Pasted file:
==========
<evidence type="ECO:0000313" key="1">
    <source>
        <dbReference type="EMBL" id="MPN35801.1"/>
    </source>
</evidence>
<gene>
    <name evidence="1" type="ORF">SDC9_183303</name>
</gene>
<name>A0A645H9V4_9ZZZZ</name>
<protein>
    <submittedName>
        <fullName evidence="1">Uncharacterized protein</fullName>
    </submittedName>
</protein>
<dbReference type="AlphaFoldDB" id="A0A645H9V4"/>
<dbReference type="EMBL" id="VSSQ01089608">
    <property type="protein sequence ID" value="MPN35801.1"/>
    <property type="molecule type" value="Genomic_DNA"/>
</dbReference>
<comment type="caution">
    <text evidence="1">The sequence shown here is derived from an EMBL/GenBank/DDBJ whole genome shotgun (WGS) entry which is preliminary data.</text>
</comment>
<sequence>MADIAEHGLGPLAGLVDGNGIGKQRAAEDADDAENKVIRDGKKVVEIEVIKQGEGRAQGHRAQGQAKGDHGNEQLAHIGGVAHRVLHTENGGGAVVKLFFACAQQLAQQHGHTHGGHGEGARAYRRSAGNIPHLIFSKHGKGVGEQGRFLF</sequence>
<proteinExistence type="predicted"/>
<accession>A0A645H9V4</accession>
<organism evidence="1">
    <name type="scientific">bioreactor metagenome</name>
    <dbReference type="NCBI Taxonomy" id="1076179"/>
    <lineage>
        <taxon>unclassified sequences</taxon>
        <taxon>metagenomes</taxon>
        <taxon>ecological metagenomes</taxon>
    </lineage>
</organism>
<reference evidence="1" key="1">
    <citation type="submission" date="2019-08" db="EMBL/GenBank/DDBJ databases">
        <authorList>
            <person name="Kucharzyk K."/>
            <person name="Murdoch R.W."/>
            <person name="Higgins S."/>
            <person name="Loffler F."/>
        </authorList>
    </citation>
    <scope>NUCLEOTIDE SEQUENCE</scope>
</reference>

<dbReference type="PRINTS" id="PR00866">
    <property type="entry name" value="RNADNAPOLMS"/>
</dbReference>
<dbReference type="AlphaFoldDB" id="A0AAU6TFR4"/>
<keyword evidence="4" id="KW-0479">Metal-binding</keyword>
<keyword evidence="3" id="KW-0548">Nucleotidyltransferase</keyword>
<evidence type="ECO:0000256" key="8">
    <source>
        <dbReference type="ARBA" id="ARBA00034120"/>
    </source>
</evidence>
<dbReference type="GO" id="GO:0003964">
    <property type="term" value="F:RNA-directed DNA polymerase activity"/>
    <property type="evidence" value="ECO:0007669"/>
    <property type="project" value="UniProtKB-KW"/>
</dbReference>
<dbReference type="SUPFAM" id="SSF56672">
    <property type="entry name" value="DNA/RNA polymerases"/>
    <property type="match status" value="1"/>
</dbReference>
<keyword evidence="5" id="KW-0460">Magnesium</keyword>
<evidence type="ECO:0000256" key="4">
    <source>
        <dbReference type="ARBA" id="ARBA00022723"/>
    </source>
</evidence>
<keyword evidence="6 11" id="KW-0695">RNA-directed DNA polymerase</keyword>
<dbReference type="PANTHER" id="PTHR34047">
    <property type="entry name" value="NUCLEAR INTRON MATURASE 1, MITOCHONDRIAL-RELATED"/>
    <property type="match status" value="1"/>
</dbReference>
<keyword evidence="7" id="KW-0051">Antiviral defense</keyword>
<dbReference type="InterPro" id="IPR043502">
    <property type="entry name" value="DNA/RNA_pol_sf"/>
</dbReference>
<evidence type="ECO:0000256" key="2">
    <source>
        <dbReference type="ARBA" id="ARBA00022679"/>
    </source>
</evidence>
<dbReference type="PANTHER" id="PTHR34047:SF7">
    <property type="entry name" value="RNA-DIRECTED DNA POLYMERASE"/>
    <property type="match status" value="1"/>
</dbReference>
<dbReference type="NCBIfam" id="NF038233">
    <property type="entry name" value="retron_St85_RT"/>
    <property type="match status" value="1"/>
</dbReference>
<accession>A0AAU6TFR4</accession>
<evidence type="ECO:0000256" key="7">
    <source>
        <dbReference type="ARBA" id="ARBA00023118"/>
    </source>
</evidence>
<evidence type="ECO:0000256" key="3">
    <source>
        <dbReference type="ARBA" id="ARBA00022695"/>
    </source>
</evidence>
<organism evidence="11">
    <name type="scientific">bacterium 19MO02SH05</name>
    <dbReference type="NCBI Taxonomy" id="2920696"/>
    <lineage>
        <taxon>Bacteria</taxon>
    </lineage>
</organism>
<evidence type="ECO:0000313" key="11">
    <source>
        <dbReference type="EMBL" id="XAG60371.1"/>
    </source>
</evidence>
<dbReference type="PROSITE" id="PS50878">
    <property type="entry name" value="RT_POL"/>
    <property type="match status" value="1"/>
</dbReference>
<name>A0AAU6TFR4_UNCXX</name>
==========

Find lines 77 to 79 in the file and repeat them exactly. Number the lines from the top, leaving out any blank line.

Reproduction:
<keyword evidence="7" id="KW-0051">Antiviral defense</keyword>
<dbReference type="InterPro" id="IPR043502">
    <property type="entry name" value="DNA/RNA_pol_sf"/>